I’m no professional so the words didn’t always flow but the appreciation for those poems was touching and inspired me to write more. When I moved to Germany, I still had the same urge, no doubt they are a grammatical minefield but you can tell that people are really touched by the hugs and sometimes tears.

A hand written note has a huge impact, try it out and let me know how it made you feel to write it (a good excuse to get out a beautiful fountain pen) and how it was received. You can do this for a friend, partner, your children, a colleague or a neighbour.

Children love little notes, why not write them little English notes, using words that they will easily understand.

“I love it when you play so nicely with your sister”.

“Thank you for eating all of your salad, I know that you don’t like peppers much.”

“Grandma said that you called her last night, I think that really made her week, that was so thoughtful!”

Power up with Personal Boundaries

Setting, Communicating and Keeping your Personal Boundaries

This week we’ll be talking about setting your own personal boundaries, how to tell people politely but assertively what your boundaries are and how to stick to those boundaries for your personal health and ultimately the profitability of your company.

A boundary is another word for border.  So imagine a farm for a moment, surrounded by a big hedge. That is the farm’s boundary.  If you were to go over the boundaries of the farm you would be trespassing.

We can set our own personal boundaries, with our partners, clients, staff and suppliers for instance, so that we do not feel threatened, bullied or restricted.

Do you respect your own boundaries though? 


Limits only work when they are kept to,

flexibility weakens boundaries and ignoring your own boundaries, KILLS them. Click To Tweet


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So what are personal boundaries?

Personal boundaries are those guidelines, rules or limits that we create for ourselves to identify reasonable, safe and permissible ways for other people to behave towards us. It also shapes the way that we respond when someone goes or tries to go past those limits.

We need to know, communicate and insist upon personal boundaries for the good of our health and business success

Most entrepreneurs are in business to help their ideal client to overcome a problem and so it is in our nature to want to do just that. But we all have personal standards, unique rules about how far people can go with us and we need to be clear about those, especially if you work from home.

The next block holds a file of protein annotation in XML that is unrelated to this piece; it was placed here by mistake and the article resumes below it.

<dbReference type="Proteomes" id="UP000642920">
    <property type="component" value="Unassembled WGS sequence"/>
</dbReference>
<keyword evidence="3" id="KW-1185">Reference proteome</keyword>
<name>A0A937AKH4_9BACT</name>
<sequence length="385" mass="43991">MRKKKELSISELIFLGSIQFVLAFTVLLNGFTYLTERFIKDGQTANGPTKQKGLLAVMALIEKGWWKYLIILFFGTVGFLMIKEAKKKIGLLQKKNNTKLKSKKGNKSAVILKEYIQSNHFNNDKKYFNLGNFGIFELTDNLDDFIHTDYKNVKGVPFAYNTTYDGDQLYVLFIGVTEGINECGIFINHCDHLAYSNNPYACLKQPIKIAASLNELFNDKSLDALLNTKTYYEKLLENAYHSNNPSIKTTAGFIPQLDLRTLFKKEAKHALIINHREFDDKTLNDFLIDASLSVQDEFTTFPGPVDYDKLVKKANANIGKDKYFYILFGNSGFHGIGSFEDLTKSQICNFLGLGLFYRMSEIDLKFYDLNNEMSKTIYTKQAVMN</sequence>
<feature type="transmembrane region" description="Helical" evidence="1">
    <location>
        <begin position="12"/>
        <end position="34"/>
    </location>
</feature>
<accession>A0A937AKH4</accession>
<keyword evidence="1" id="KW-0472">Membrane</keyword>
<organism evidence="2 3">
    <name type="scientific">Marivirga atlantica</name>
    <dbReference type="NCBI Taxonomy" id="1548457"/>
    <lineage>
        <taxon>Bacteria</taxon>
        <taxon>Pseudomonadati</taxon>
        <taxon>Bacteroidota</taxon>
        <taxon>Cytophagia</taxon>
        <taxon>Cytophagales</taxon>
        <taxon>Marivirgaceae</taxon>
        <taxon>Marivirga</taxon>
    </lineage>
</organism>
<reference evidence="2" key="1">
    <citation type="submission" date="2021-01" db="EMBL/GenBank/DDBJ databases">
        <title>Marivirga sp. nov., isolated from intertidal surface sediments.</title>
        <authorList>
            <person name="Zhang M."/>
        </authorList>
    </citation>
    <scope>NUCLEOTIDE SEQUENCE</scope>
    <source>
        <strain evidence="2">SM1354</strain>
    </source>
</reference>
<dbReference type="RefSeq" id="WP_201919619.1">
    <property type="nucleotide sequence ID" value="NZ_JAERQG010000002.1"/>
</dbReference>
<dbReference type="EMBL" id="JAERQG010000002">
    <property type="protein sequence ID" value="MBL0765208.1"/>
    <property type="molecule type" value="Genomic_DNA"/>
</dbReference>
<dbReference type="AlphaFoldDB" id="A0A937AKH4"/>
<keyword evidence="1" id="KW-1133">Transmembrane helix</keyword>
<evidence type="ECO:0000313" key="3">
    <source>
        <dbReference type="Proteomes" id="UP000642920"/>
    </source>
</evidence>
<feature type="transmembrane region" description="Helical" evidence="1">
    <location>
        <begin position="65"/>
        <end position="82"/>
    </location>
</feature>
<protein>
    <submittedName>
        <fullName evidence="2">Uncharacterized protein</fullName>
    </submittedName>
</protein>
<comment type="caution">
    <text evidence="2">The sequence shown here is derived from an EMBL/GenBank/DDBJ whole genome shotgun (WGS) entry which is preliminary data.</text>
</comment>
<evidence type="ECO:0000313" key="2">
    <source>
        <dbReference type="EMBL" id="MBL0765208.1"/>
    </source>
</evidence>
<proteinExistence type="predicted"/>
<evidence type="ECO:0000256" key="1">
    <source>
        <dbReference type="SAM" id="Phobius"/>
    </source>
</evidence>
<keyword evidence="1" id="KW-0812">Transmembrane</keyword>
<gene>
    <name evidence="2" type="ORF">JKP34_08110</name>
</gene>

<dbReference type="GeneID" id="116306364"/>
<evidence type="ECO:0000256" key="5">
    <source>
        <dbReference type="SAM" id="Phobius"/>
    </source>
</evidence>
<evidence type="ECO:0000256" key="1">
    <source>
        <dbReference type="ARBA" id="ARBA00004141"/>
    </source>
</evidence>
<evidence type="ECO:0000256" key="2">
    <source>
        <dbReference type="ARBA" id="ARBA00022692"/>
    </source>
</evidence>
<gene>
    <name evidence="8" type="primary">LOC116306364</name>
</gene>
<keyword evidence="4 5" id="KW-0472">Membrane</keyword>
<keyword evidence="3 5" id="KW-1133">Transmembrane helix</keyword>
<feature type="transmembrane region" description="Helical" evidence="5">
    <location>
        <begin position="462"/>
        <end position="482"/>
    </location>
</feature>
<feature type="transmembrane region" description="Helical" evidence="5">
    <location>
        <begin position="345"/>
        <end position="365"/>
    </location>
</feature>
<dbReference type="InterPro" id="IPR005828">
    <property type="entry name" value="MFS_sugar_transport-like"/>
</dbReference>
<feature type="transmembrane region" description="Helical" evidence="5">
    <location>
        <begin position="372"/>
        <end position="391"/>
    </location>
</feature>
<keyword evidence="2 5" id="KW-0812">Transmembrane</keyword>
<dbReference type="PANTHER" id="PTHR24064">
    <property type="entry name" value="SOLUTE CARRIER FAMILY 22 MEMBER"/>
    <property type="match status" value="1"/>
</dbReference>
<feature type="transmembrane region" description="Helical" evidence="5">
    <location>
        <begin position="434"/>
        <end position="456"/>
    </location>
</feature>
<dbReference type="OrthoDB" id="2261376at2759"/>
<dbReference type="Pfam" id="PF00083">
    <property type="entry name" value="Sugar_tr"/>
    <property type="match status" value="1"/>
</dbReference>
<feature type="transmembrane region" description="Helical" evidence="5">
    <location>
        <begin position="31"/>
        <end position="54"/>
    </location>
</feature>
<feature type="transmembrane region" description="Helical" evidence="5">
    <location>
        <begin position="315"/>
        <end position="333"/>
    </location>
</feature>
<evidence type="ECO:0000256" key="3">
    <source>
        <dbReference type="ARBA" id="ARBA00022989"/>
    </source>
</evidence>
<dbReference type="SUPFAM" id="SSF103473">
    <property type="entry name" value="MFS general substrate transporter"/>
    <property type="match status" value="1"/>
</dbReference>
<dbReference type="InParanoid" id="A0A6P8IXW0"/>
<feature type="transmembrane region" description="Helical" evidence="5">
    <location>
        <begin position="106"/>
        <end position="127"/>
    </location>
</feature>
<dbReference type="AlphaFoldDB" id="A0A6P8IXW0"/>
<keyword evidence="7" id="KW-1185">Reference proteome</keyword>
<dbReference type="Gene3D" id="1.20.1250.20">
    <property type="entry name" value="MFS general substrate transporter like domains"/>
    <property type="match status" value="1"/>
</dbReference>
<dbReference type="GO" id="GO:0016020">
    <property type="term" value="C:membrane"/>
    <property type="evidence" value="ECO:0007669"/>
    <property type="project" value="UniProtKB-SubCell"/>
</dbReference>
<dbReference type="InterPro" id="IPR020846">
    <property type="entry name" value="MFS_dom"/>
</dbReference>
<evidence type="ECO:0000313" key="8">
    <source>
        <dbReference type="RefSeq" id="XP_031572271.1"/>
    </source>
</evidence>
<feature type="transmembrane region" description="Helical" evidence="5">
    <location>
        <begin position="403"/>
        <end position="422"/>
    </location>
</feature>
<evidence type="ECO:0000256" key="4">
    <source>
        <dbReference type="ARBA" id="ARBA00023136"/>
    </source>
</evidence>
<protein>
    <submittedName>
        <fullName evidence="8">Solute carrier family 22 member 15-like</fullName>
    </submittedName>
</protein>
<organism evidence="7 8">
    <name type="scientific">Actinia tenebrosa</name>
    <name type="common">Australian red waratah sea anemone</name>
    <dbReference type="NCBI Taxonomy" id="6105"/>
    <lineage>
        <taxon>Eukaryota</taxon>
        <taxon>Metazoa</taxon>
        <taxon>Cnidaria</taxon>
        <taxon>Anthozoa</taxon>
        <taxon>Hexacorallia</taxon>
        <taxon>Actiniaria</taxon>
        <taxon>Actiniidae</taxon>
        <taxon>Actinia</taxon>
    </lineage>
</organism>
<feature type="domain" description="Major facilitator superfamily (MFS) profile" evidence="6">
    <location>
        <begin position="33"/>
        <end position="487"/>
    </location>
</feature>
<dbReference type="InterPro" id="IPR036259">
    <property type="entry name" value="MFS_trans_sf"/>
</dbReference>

Everyone has their own unique values, rules, procedures and preferences. Only you can know what you need.

Perhaps as entrepreneurs, we sometimes allow our personal boundaries to be abused because we all started small and there was a time when most of us were pretty desperate to get our businesses off the ground. It’s my guess that not setting and maintaining boundaries is just a bad habit we need to say goodbye to.
Starting today.

I want to help you set, communicate and uphold those boundaries. We can’t run a business successfully if we are spending 80% of our time doing free and cheap stuff and only 20% doing the profitable activities that solve the problems of our paying customers, after all that is what keeps them happy and coming back for more.

There are three main types of boundaries that you should set for yourself.

  • Financial Boundaries.
  • Time Boundaries
  • Communication Boundaries

Financial Boundaries

Being taken advantage of financially, makes you feel undervalued and not appreciated. Don’t let people push you into a corner where you are just breaking even.

Financial boundaries include for example what you give away for free and which of your services are paid services. You’re in this to make a profit honey!

You wouldn’t even work for a charity for free, would you?

In my case, I have a free blog, a newsletter that rolls my blogs into a lesson, and plenty of advice, tips and information on social media plus a free Facebook Page. That’s where people are invited to come in and find out a bit more about who I am, how I work and if I could be the right coach for you or consultant for your organisation.

Everything else is a paid for service. Simple.